At the birth of Gothic literature, the British were engaged in a struggle to sort out the relationships between history, romance, feudalism, and chivalry. Edmund Burke's Reflections on the Revolution in France declared that "the age of chivalry is gone," and Mary Wollstonecraft's Vindication of the Rights of Man suggested that "probably the spirit of romance and chivalry is on the wane; and reason will gain by its extinction."
Angela Wright's article, "The Fickle Fortunes of Chivalry in Eighteenth-Century Gothic" explores this topic in depth. The Gothic representation of chivalry is varied as authors seem to grapple with the issue, even within individual texts. For example, Horace Walpole's Castle of Otranto employs the traditional chivalric code when the ghost of the wrongfully-usurped knight Alphonso seeks to right Manfred's wrongs, and thus the damsels in distress can be released by the brave young Theodore. In the same text, however, the two heroines Isabella and Matilda have a distinctly unchivalric dispute over which lady has the proper claim to Theodore's affections. In Ann Radcliffe's Mysteries of Udolpho, the main story of the villain Montoni's capture of the damsel in distress questions the chivalric code, since Valancourt's love for Emily renders him unfit to rescue her. In Udolpho's interpolated narrative, however, the French knight honors the English knight with a proper burial, suggesting that Radcliffe might endorse at least this particular part of the chivalric code, even if she questions its merits as a whole.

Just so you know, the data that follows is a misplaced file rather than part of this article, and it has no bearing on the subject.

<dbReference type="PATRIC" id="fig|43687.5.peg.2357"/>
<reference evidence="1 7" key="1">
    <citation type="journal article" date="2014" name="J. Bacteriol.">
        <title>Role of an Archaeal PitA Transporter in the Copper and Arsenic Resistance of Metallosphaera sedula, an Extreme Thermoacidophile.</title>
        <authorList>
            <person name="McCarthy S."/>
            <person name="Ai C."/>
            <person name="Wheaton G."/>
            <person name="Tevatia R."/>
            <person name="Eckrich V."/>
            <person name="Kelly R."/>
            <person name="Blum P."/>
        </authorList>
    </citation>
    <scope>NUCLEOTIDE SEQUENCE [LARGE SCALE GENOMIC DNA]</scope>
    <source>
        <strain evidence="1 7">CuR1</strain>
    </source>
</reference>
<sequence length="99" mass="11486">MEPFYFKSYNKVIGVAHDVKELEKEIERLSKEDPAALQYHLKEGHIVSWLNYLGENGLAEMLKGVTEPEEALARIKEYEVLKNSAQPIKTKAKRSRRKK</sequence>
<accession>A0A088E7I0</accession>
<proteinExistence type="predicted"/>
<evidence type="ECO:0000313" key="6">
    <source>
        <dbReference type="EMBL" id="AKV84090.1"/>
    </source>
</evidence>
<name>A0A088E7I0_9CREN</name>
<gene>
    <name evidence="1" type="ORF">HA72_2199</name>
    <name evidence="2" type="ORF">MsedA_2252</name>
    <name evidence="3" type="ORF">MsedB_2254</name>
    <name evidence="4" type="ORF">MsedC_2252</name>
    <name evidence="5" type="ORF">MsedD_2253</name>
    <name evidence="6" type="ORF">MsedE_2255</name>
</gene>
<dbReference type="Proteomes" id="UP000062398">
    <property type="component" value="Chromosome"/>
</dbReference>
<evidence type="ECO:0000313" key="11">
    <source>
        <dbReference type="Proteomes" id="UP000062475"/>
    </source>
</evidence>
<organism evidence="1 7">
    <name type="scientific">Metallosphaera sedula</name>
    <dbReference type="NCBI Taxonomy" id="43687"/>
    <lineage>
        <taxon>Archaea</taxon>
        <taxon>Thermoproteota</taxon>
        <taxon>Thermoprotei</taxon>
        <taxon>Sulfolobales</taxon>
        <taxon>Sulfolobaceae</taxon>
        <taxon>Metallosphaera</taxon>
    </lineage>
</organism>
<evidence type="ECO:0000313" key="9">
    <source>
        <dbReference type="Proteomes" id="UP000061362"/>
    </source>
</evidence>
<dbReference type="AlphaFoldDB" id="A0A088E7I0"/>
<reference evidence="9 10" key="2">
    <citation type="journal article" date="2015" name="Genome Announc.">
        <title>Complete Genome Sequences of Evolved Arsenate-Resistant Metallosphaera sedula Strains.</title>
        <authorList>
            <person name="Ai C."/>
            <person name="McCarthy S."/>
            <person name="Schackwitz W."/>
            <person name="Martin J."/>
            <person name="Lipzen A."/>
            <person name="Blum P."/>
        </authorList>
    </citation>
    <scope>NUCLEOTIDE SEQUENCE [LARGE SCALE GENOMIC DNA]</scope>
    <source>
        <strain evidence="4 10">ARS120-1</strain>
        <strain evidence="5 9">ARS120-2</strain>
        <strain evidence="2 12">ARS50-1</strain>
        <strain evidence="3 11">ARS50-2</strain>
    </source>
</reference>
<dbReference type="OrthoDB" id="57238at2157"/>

Like many virtues praised in other forms of literature, chivalric practices are often twisted in the Gothic for purposes of increased violence and ruin. In “Fatal Jealousy,” for example, chivalric dueling among aristocrats over familial ties and romantic desires is the engine for the creation of truly bloody Gothic carnage. This seems ironic, because in so many ways the Gothic expresses nostalgia for earlier times; but the chapbooks also explore class tensions, and this condemnation of chilvalry may be related to a deep-seated mistrust of aristocratic excess.
Courtesy of Wendy Fall, Marquette University

See also: romantic paradigm

Wright, Angela. "The Fickle Fortunes of Chivalry in Eighteenth-Century Gothic." Gothic Studies 14.1 (2012): 47-56. Print.




Fatal Jealousy; or, Blood Will Have Blood! Containing the History of Count Almagro and Duke Alphonso; Their Combat in the Dreadful Tournament and the Death of the Beautiful Bellarmine, Through the Artifice of Sophronia, Her Rival, Unknown


The Knight of the Broom Flower; Or, The Horrors of the Priory [Transcript], Unknown


The Rival Knights; or, the Fortunate Woodlander: A French Romance, Unknown